Basic solid-state power amplifiers are not, due to their essential nature (boxes with parts inside), sexy objects that inspire a lot of audiophile lust. The STA200 will never be accused of looking sexy or especially stylish unless you’re into stark minimalism. But if sound quality and solid-state reliability are your primary purchasing criteria, the STA200 should be on your radar. You may not be blown away by the STA200’s looks, but its sound turns it into one sexy beast.
Wyred 4 Sound ST-500 mkII/ST-1000 mkII
These high-efficiency power amplifiers—delivering 250 and 500Wpc respectively—have got to be among the great bargains in audio. Although they were not accorded a formal review, PS used them to drive the Emerald Physics CS3.2 II speakers, and then for a good month auditioned them on his Quad 2805s. Throughout they performed flawlessly, delivering sound of exemplary clarity and control, perhaps fractionally on the cool side of neutral, but not excessively so and never compromising the reproduction of warmth. Pricing depends upon options (i.e., WBT binding posts, power, etc.).
The NuPrime ST-10 amplifier is what NuPrime calls “near reference class.” Why only “near” reference? As far as reviewer SS can tell it’s because this stereo amplifier only puts out 150 watts per side into an eight-ohm load. The ST-10 is a very quiet, extremely low-noise power amplifier that, as long as it isn’t pushed into clipping, sounds exceedingly neutral and uncolored. The ST-10 did a superb job of driving a variety of speakers with authority and control.
Audio by Van Alstine Ultravalve
The 35Wpc Ultravalve is a thoroughly modern and rationally priced vacuum-tube amplifier. While its perspective is not as romantic as that of its “godmother,” the Dynaco Stereo 70, it is far better focused, clearly more dynamic, and in general a higher-resolution device.
Audio Alchemy DPA-1 and DPA-1M
$1995 and $3990/pr.
Audio Alchemy’s DPA-1 stereo amplifier and DPA-1M monoblock deliver superb sound in an affordable and compact package. Both amplifiers are identical except for output power. The circuit is based on Class A input and driver stages and a switching output section. The DPA-1 offers 125W into 8 ohms, a figure that climbs to 325W with the monoblock. These amps are characterized by outstanding bass extension, control, and authority, coupled with explosive dynamics. They also excel at throwing a huge and three-dimensional soundstage with precise image specificity.
Quad Artera Stereo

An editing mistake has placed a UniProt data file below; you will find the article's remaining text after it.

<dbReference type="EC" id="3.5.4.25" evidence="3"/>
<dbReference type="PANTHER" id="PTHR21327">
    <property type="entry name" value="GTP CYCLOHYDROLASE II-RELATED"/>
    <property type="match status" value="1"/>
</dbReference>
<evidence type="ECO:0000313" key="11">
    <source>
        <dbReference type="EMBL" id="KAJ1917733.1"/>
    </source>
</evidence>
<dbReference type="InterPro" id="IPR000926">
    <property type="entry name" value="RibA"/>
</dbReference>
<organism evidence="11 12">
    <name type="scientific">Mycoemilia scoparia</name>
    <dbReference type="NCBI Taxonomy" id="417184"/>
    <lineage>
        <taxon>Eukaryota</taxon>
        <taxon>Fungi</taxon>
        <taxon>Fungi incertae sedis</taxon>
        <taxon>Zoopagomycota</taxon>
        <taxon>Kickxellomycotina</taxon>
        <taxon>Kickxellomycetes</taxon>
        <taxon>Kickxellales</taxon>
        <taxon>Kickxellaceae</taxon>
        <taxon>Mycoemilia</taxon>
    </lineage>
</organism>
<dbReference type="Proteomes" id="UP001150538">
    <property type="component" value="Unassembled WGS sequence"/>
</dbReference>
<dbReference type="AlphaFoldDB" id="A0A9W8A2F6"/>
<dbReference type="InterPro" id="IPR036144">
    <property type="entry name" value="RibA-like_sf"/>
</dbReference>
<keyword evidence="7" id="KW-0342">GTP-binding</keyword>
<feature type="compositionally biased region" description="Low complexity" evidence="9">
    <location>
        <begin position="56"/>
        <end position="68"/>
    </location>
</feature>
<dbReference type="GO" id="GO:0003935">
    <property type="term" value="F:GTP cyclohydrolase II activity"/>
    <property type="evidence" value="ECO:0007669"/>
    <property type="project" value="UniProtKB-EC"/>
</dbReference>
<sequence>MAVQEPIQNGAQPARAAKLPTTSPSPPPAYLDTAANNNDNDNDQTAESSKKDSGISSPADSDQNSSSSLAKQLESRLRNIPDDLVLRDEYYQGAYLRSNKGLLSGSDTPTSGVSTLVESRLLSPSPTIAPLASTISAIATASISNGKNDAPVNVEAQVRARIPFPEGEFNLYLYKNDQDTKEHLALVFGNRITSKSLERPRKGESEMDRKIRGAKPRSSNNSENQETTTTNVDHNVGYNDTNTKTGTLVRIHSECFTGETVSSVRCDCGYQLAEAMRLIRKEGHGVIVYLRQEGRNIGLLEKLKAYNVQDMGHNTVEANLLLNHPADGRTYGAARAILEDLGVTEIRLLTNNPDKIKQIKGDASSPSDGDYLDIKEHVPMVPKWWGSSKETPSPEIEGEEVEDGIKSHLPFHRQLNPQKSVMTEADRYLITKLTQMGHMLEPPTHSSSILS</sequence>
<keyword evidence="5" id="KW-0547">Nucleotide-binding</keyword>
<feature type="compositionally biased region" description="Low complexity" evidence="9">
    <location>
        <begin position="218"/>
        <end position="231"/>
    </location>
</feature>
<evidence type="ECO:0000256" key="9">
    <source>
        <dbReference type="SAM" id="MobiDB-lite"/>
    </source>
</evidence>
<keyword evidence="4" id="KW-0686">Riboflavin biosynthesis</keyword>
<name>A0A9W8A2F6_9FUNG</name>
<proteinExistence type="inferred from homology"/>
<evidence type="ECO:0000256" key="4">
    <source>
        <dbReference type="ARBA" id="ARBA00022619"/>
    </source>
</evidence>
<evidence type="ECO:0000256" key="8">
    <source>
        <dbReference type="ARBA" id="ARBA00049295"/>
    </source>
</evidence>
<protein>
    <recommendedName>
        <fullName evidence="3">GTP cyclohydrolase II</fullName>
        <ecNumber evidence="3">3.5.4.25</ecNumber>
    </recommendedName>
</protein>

This 140-watt-per-channel amplifier—the latest refinement of Quad’s innovative, patented, award-winning “current dumping” technology—is, in PS’ opinion, the finest amplifier the company has ever made by a good margin, and unquestionably the most uncompromised implementation of Walker’s current-dumping circuit.
Wyred 4 Sound SX-1000R
While many amplifiers use Bang & Olufsen’s ICE output device, the SX-1000R combines it with its own direct-coupled, balanced, dual-FET input stage, designed by Bascom King. A powerful amplifier capable of effortlessly delivering copious amounts of power and detail. New Series 2 version currently under review.
Parasound Halo A21
An excellent Class AB stereo transistor amp, designed by the redoubtable John Curl, capable of 250Wpc into 8 ohms (400 into 4 ohms). Though not the last word in solid-state amplification, the A21 offers a lot of power at an affordable price.
Odyssey Audio Stratos
Even if you A/B’d these superb, high-resolution, 180Wpc monoblocks with super-amps on super-speakers (as JV did), you might still find yourself pondering whether the difference in sound justifies the difference in expenditure. That JV ultimately concluded it did is beside the point. The way he saw it, the fact that the Odyssey Stratos monoblocks could give even a picky listener like him pause made them super-amps in their own right. Yes, you can buy better. The question is: Do you really want to?
PrimaLuna ProLogue Six
These beautifully built, affordable, and “hassle-free” 70Wpc monoblocks will alter your preconceptions about tube gear. Indeed, their transient quickness and ability to drive difficult loads may fool you into thinking you’re listening to a very good hybrid. Yet they still have that wonderful tube magic.
A very low-distortion, 100Wpc solid-state amplifier that is virtually flawless when driving stable loads within its somewhat narrow power limits. “A precision instrument designed to perform the precisely defined task of reproducing music and sound accurately, which it does essentially to perfection,” says PS.
Rogue Audio Hydra
Rogue Audio has got something with this hybrid, “tubeD” stereo amp. Not merely a tube circuit placed in front of a Class D output section, it creates a sound completely unlike those first Class D amps that bit your ears. Fast, powerful, and resolving, the Hydra reproduces instrumental tones and timbres with accuracy and texture, has good spectral balance, and creates a consistently broad and vivid soundstage. Though GH found an occasional lack of top-end smoothness in the sound of orchestral strings, he noted owners could tailor its presentation by rolling input tubes.
NAD Masters M22
The partner to the excellent M12 preamp/DAC, the M22 is a 250Wpc hybrid Class D amplifier that uses the latest nCore amp technology licensed from Hypex. A paradigm of power and touch, its bass response is startling in its boldness, extension, and iron-fisted grip. It goes deep, exploring more of the dynamic contrasts and harmonic complexities that define the timbre of a bass drum or skin of a tympani or the drumhead of a tom-tom. But the M22 is not just about the bottom octaves—particularly rewarding was the broader more crisply defined frequency extension, color, and open-window transparency. A serious and masterful effort.